Image by AkshayaPatra Foundation from Pixabay

July 26th, 2021

More than a year later, as we had feared, we are starting to see and feel the repercussions of the school closure pandemic phenomenon. The K shaped recovery of the economic pandemic is also playing out similarly in the school system. Last year, private schools stayed open while public schools shuttered. Of those in public school systems, many that could afford one, hired tutors to bridge the academic dysfunction of zoom education. The gap between the rich and poor just widened like never before right before our eyes. Regardless of the intent behind the outcome, we are now here. It serves no purpose to blame teachers unions or local governments or parents living in fear or any other publicized reason to date.

We are Americans and we must now roll up our sleeves and begin the process of bridging this gap again. These children deserve our total and unwavering support.

The consequences of the pandemic have left a childhood mental health nightmare behind. "The proportion of emergency room visits related to mental health among kids 12 to 17 increased 31% from 2019 to 2020, according to the Centers for Disease Control and Prevention. Although overall suicide deaths haven’t increased during the pandemic, as many feared, teens are making more attempts. ERs treated 50% more adolescent girls and 4% more boys for suspected suicide attempts in February and March 2021 than in those months the year before. Diagnoses of obsessive-compulsive disorder have soared 41% among girls 12 to 18, according to a June report from Epic Health Research Network. Diagnoses of eating disorders have jumped 38% among girls and 5% among boys." (Szabo L. 2021)

The consequences of the mental stress will have lifelong implications for success and mental health as has been shown over and over in study. Mental stress also has profound downstream effects on metabolism as chronic elevations in cortisol and fight or flight hormones drives systemic inflammation, hyperglycemia and atherosclerosis. The children and therefore society will be paying for these failures for years and decades to come as each child struggles to regain mental health, physical health and a functional place in society as an adult.

A large percentage of American school children rely on school nutrition programs for basic nourishment. While I have major problems with our national school lunch quality, at least they had a consistent food source that was not all junk food. During the pandemic, our clinic witnessed a massive increase in weight gain among the poorest American children likely due to sedentary zoom activity coupled to fear of being outside. Add to this that the poorest among us tend to eat more government subsidized high calorie, low quality standard American processed foods and we have a calamity of physical health. This will be a very difficult situation for us all moving forward as it is very easy for a child to gain weight and become inflamed metabolically, whereas, the reversal of this process is profoundly more difficult.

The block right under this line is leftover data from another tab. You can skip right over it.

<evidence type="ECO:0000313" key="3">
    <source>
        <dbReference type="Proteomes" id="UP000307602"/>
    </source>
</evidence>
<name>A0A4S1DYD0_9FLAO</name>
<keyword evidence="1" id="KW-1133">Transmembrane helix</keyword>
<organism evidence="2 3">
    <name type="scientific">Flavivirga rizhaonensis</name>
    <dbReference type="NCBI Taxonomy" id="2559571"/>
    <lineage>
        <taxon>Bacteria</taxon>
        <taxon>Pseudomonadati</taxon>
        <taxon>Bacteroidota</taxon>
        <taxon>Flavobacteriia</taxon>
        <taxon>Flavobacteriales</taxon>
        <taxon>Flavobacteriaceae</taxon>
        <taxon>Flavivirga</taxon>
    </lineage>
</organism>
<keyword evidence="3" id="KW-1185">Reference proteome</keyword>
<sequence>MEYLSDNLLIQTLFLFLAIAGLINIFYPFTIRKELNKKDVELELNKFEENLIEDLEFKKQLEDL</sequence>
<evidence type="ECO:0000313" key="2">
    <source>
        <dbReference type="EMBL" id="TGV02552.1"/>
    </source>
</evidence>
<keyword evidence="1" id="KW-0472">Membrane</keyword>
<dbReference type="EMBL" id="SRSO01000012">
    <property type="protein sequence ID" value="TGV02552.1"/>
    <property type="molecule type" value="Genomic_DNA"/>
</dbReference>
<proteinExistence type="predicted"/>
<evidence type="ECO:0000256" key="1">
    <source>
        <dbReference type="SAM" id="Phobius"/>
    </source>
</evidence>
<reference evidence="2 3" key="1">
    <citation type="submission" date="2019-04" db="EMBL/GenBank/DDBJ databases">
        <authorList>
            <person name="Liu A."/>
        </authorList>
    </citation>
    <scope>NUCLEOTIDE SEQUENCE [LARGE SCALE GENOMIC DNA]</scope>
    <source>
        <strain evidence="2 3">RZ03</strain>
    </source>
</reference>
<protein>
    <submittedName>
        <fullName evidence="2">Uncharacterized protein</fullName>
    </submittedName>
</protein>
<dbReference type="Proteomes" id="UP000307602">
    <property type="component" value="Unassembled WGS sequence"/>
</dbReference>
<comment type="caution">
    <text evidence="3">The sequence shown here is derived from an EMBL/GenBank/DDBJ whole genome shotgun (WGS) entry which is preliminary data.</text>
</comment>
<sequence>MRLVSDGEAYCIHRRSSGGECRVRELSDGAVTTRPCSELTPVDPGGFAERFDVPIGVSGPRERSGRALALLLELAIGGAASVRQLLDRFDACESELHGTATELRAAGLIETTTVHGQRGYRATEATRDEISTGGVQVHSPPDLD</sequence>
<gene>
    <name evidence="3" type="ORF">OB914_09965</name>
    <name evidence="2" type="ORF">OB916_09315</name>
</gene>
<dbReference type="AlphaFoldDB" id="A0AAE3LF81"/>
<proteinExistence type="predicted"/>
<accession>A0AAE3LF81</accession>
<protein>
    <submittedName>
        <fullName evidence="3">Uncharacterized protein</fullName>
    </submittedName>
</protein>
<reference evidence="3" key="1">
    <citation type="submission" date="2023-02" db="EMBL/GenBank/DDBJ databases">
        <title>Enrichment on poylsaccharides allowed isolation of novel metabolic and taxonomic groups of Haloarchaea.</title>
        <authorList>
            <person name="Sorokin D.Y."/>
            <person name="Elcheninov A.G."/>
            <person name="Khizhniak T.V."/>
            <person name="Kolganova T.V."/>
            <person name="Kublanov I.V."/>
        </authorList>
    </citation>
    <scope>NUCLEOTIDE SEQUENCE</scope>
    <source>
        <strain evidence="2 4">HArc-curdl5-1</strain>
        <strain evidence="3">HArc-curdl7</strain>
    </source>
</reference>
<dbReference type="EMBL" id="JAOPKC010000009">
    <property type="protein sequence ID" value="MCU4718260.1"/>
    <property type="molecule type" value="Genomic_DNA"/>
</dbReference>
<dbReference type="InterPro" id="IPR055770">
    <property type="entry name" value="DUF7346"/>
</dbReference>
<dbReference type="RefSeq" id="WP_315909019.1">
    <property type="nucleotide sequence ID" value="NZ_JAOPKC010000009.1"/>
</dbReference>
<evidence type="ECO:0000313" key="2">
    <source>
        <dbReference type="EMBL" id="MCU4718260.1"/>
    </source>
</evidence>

This article can go on and on about this well documented nightmare, but I would rather focus on the solutions. Over the past 40 COVID newsletters, there is a large body of evidence regarding the negative outcomes of COVID on our youth.

Here are some ideas:

1) Offer to tutor a child in math, reading, or any subject that you feel confident that you can help with. There are non profit companies out there that can arrange these meetings. Look into your local regions non profit groups and sign up. Your teenage children could be great tutors as well which serves dual roles as a giver of self and a provider of a gift of knowledge.

2) Write a letter to your state and federal officials asking them to take a hard look at children's nutrition services as we have a calorie overload and quality issue and nothing more. Sample data to add to the letter. You may quote any part of this document. Consider donating food or money to a local food bank that provides food to underprivileged children. Our children deserve the best of everything when it comes to school education, nourishment, activity and so on. We do not have a tax base issue that would preclude providing high quality nourishment. According to the CBO, the US brought in 3.5 trillion tax dollars in 2019. Enough said.

3) As per Dr. Danny Benjamin and the research of other specialists, we have no reason to ever close schools again to in person learning as we are fully aware that masking and vaccinations are effective measures to control the spread of SARS2. Therefore, we must resist all efforts that prevent children from being in school at a grassroots level.

4) Consider being a big brother or big sister to an impoverished child in any capacity that you can.

5) Make sure that your children and every child that you meet or interact with knows that they are loved, heard and made to feel safe to explore the world again. We need to tell them that COVID is NOT a big risk to them. We need to tell them that IF they have to wear masks, it is for the common good and not based on risk as the science has steadfastly proven in children, especially, those under 10 years of age.

6) Consider encouraging schools to have small groups mixing all levels of skill sets so that the children that are farther behind learn by listening to the others and collaborating together on the outcome so as not to be put in remedial classes that could stagnate growth. I think of this as the lead from the top model instead of reducing education to the lowest level for safety of stress. This generally fails on all accounts. Read this article for more. Over my years of education, there was always a benefit to small group learning. Invariably, each person had a strength and a weakness that was pushed to its beneficial limit in the group learning setting.


Dr. M


Szabo Kaiser Health News